TOLEDO — With the possibility of playing a senior season of high school football sitting in limbo, Toledo High School quarterback Jaxon Rozewski already has an eye on his future, both in the classroom and on the gridiron.
Rozewski, a 6-foot-6, 230-pound senior, signed a national letter of intent Feb. 3 to continue his academic and football careers at Western Oregon University in Monmouth.
“I really want to give a big thank you to Western Oregon,” Rozewski told the News-Times earlier this week. “They’ve been sticking with me and staying in contact with me since day 1. Toledo is always going to be home for me, but I’ve found another home in Monmouth, Oregon.”
According to the Western Oregon’s athletics website, Rozewski is part of a 31-player recruiting class announced by the school following last week’s football national signing day. Its class of 2021 recruits includes 26 native Oregonians, two players from Washington and one each from Hawaii, California and Alaska. He’s one of four quarterbacks in the signing class.
“We are very excited with the level of depth and talent we added with this class,” Arne Ferguson, WOU head football coach, said in a news release announcing the Wolves’ recent signees. “We not only added length and athleticism, but we picked up very skilled players all across the board at every position. Being able to once again bring in a majority of in-state players is a credit to all of the work that our coaches have done over the past year.”
Rozewski, a three-sport prep star for the Boomers, received offers to play football from 18 schools. They came from a handful of schools in the Midwest, including Keyon College in Gambier, Ohio, Judson University in Elgin, Ill., and Culver-Stockton College in Canton, Mo. Closer to home, Rozewski collected offers to play college football from Whitworth University in Spokane, Wash., Pacific University in Forest Grove and Linfield University in McMinnville.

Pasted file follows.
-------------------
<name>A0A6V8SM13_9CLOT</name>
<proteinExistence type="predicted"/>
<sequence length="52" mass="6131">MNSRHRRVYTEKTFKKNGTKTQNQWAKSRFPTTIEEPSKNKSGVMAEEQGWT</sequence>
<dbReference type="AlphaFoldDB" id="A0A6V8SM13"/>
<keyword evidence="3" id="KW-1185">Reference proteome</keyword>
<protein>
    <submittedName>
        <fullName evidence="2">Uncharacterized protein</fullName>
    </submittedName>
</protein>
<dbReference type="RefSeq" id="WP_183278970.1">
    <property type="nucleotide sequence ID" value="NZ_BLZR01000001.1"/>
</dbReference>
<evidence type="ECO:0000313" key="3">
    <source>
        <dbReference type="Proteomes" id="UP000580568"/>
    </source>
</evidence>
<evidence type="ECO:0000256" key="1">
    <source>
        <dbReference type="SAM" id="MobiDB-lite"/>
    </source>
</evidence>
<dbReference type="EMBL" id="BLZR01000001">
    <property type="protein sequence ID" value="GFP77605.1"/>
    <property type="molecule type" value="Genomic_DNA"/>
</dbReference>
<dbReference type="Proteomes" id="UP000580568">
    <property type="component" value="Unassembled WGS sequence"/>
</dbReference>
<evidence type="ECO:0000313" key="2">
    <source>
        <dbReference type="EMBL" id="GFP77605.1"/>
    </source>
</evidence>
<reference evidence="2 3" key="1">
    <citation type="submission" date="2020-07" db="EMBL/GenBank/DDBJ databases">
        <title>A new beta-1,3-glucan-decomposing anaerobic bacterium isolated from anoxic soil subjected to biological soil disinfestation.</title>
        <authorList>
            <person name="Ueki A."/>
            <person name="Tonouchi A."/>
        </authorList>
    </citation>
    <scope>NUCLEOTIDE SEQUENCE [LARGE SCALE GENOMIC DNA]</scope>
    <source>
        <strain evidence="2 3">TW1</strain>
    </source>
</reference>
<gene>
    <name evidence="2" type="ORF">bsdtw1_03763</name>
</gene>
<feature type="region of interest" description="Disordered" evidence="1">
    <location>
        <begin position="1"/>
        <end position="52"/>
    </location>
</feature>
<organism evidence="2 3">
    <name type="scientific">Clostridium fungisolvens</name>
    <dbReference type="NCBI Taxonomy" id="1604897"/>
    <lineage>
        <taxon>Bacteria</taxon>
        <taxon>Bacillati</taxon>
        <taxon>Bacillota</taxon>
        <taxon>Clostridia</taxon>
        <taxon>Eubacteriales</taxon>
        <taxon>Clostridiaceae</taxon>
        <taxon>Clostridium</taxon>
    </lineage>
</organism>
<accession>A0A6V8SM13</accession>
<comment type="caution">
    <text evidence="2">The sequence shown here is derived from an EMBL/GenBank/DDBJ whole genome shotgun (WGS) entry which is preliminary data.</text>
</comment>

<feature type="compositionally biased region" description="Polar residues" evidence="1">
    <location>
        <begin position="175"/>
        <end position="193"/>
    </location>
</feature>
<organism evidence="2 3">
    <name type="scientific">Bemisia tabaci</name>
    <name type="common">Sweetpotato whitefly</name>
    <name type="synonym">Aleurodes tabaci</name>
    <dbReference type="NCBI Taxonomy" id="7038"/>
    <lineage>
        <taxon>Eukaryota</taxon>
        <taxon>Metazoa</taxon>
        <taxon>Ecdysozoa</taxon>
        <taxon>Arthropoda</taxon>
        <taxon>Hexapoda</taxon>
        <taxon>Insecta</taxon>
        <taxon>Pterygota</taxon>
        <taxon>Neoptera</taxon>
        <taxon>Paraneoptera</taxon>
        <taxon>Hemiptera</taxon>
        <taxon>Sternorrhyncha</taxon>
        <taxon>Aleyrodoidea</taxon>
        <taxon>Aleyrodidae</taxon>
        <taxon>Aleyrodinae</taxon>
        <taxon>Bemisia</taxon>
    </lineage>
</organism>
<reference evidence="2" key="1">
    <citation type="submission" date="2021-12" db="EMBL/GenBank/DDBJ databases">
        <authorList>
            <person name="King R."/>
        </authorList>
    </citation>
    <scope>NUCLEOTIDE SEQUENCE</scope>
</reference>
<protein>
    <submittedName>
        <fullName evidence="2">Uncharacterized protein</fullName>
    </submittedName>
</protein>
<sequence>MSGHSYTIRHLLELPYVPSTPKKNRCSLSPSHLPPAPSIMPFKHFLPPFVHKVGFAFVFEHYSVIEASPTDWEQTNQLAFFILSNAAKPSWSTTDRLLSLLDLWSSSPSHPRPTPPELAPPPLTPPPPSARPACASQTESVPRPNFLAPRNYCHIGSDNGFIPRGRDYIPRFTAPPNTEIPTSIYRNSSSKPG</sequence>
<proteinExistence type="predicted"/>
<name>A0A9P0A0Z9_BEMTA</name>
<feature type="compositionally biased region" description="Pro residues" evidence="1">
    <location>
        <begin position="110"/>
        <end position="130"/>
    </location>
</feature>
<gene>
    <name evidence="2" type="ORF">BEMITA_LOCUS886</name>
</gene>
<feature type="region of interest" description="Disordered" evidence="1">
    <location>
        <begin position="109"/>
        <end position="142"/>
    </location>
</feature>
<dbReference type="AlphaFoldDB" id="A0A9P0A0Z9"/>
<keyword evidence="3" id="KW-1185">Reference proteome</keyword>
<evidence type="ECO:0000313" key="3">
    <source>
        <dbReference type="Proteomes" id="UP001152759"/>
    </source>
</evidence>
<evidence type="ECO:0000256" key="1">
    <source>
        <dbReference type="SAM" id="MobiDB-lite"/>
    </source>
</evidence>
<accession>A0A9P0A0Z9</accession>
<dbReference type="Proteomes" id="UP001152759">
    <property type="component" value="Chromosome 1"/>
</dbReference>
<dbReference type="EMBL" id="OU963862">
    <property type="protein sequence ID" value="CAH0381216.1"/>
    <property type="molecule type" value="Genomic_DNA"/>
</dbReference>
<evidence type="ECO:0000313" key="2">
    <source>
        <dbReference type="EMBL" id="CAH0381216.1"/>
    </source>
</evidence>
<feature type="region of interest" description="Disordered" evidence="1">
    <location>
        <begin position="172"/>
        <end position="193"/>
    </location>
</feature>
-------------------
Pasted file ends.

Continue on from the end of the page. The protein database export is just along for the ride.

Rozewski is a nine-time letter winner in football, basketball and baseball at Toledo. Through three football seasons, he amassed 5,720 passing yards and 67 passing touchdowns. He’s a three-time all-state honoree on the basketball court and was twice named an all-league pitcher on the baseball diamond. The cherry on top is that Rozewski holds a 3.27 grade point average in the classroom.
But he says it was no small feat getting on the radar of college football recruiters.
“Coming from a small town and a small school like Toledo, it was really hard to get noticed,” Rozewski said. “I started going out and making it to showcases and camps all over and sending emails to coaches … I can’t tell you how many emails I sent to different coaches all across the country just to get my name out there.”
Getting his name out there surely got a bit easier after Rozewski paced a Toledo offensive eruption during an October 2018 shootout victory over Glide as a sophomore. In that 59-56 victory, Rozewski set an 11-player football state record by throwing for 613 passing yards and tied another state mark by passing for eight touchdowns.
As a junior in 2019, Rozewski led the Boomers to an 8-3 mark before they bowed out in the state quarterfinals. Last May, Rozewski helped Toledo to the school’s first boys state basketball championship, culminating in a 58-48 defeat of Western Christian in the title tilt in Pendleton.
But when the COVID-19 pandemic forced at least a pause, and possibly a cancellation of Rozewski’s senior football campaign starting this past fall, it left a void Rozewski has been trying to fill ever since.
“It’s been difficult, no doubt,” he said. “Just not being able to be with my guys all day, getting those reps and keeping that camaraderie … it’s been tough.”
Rozewski says he’d be nowhere near the athlete he’s become if not for the strong support of his parents, Kryspin and Karen. And though he intends to leave the county for his next step, Toledo will always be No. 1 in his heart.
“The first, most important thing is that Toledo is home,” he said. “My friends and family are here, and I’m forever grateful to everyone here for always being there for me. I’m going to work to make something of a name for this little town.”